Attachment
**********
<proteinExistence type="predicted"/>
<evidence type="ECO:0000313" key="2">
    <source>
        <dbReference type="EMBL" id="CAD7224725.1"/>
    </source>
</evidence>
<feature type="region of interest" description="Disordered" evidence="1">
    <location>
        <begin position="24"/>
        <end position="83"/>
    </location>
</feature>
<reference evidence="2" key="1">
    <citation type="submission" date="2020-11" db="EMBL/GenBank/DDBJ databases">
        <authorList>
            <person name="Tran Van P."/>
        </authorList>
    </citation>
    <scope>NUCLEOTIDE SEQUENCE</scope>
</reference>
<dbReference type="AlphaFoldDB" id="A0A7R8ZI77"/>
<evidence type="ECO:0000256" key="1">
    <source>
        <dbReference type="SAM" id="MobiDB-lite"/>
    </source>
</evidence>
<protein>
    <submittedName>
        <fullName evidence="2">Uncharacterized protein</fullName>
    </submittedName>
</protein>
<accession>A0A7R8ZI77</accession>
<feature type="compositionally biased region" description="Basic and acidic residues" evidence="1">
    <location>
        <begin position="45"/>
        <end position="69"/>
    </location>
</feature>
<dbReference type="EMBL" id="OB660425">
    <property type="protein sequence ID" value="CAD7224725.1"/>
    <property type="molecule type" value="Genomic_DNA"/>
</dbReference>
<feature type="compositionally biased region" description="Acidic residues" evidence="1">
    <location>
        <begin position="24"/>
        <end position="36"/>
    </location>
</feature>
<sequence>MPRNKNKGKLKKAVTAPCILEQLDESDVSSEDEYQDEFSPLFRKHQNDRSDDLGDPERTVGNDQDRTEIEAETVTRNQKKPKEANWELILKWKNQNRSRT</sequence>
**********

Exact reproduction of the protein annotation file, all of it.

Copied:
<proteinExistence type="predicted"/>
<evidence type="ECO:0000313" key="2">
    <source>
        <dbReference type="EMBL" id="CAD7224725.1"/>
    </source>
</evidence>
<feature type="region of interest" description="Disordered" evidence="1">
    <location>
        <begin position="24"/>
        <end position="83"/>
    </location>
</feature>
<reference evidence="2" key="1">
    <citation type="submission" date="2020-11" db="EMBL/GenBank/DDBJ databases">
        <authorList>
            <person name="Tran Van P."/>
        </authorList>
    </citation>
    <scope>NUCLEOTIDE SEQUENCE</scope>
</reference>
<dbReference type="AlphaFoldDB" id="A0A7R8ZI77"/>
<evidence type="ECO:0000256" key="1">
    <source>
        <dbReference type="SAM" id="MobiDB-lite"/>
    </source>
</evidence>
<protein>
    <submittedName>
        <fullName evidence="2">Uncharacterized protein</fullName>
    </submittedName>
</protein>
<accession>A0A7R8ZI77</accession>
<feature type="compositionally biased region" description="Basic and acidic residues" evidence="1">
    <location>
        <begin position="45"/>
        <end position="69"/>
    </location>
</feature>
<dbReference type="EMBL" id="OB660425">
    <property type="protein sequence ID" value="CAD7224725.1"/>
    <property type="molecule type" value="Genomic_DNA"/>
</dbReference>
<feature type="compositionally biased region" description="Acidic residues" evidence="1">
    <location>
        <begin position="24"/>
        <end position="36"/>
    </location>
</feature>
<sequence>MPRNKNKGKLKKAVTAPCILEQLDESDVSSEDEYQDEFSPLFRKHQNDRSDDLGDPERTVGNDQDRTEIEAETVTRNQKKPKEANWELILKWKNQNRSRT</sequence>